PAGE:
I'm sorry to hear that Trulia is misrepresenting your home, but I wouldn't worry about it too much. When the time comes that you're ready to sell your property, your listing agent will be looking at your house specifically, taking into account all of its assets and features. Any buyers agent who knows what they're doing will do the same, instead of relying on a number generated by Trulia.
If you would like a more accurate estimation of your homes value, I would be happy to take a look! You can contact me from my Profile page, or by emailing me at:
Thank you for contacting Trulia regarding the price comps of your home on our site. This is something we are currently working on improving and will be sure to keep this feedback noted. We are always striving to obtain the best data possible and appreciate your feedback and understanding with this issue.
If you have additional questions, please contact our customer support at http://www.trulia.com/help/ask/ or call Customer Service at 1-888-466-3501.
I understand your frustration. Most of these sites use AVM automated valuation models that throw a bunch of data into their computers and try to come up with some logical values for homes. It is a crude methodology at best. It always has been and hopefully always will be the job of a professional like myself to look at the raw data, use that, interpret it as well as the many qualitative factors and your unique home features and help you arrive at a more realistic value. This is the value that you get with working with a Realtor; one that is experienced in your community. I wish we could help you clarify some of the values that are not truly reflective of what your property has to offer but those companies will continue to use their methods as they just don't have the "feet on the street." Hope this helps you understand a little better.
Unfortunately no one at Trulia is going to respond to your question and honestly only a fool would look at an online valuation and take it to really mean anything. I find that many consumers simply don't realzie that no one at sites like Trulia or Zillow is in real estate. Their not, and have never seen a single home on thier sites other than possibly some in their own neighborhoods. These sites are marketing sites, and I agree with you and have long argued against their posting valuations which not only are meaningless their aggravating to people like you and Realtors like myself who have to wate time explaining to buyer clients that these online valuations are about as meaningful as daily horoscopes printed in newspapers. What many don't understand is that you aren't really who thier marketing to, it's to Realtors like myself and they post these valuations in order to get eyeballs on their sites so they can then telll folks like me that they have so many hundreds of thousands of views each month in order to justify their advertising costs.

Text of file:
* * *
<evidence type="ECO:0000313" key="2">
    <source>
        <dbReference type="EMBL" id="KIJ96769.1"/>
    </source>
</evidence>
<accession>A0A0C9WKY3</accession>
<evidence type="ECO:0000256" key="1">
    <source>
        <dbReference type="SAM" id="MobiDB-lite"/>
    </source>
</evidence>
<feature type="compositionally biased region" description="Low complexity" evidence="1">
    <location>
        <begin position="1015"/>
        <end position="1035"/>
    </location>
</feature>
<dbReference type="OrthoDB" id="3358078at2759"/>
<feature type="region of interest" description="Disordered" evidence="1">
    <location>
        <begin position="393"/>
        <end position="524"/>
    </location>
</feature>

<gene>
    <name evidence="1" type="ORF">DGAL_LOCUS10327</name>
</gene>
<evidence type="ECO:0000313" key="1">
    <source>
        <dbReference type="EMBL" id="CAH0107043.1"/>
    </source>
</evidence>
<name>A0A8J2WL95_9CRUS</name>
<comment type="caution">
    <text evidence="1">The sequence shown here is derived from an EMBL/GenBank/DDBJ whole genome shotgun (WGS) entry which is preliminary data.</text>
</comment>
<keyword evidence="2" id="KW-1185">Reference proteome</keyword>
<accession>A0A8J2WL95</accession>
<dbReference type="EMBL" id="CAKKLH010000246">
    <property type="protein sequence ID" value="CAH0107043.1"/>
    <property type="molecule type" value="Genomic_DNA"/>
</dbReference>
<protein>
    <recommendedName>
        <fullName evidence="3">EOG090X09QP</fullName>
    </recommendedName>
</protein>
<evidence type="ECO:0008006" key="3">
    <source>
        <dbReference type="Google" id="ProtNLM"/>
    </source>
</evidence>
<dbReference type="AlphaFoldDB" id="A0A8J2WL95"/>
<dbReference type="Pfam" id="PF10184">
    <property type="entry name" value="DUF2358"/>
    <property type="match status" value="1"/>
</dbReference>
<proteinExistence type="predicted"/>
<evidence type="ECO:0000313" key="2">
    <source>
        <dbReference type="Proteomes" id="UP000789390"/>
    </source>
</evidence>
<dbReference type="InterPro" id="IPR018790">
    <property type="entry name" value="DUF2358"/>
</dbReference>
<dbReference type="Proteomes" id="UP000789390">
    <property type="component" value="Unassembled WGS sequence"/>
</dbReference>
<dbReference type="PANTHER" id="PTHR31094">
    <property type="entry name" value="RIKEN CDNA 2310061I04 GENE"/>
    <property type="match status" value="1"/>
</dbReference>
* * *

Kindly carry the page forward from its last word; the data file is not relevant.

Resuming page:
The best advice I can offer you is ignore it, it really is meaningless and when the time comes that you're selling your home a good top notch local Realtor will do a market analysis for you and then review the data with you to set a proper listing price that will be justified by current market data.
You can see why buyers and sellers should not rely on Internet sites to determine possible listing and selling prices.
Without a Realtor's involvement the figures come from computers and public records, which do not select the best comparable sales for any given property.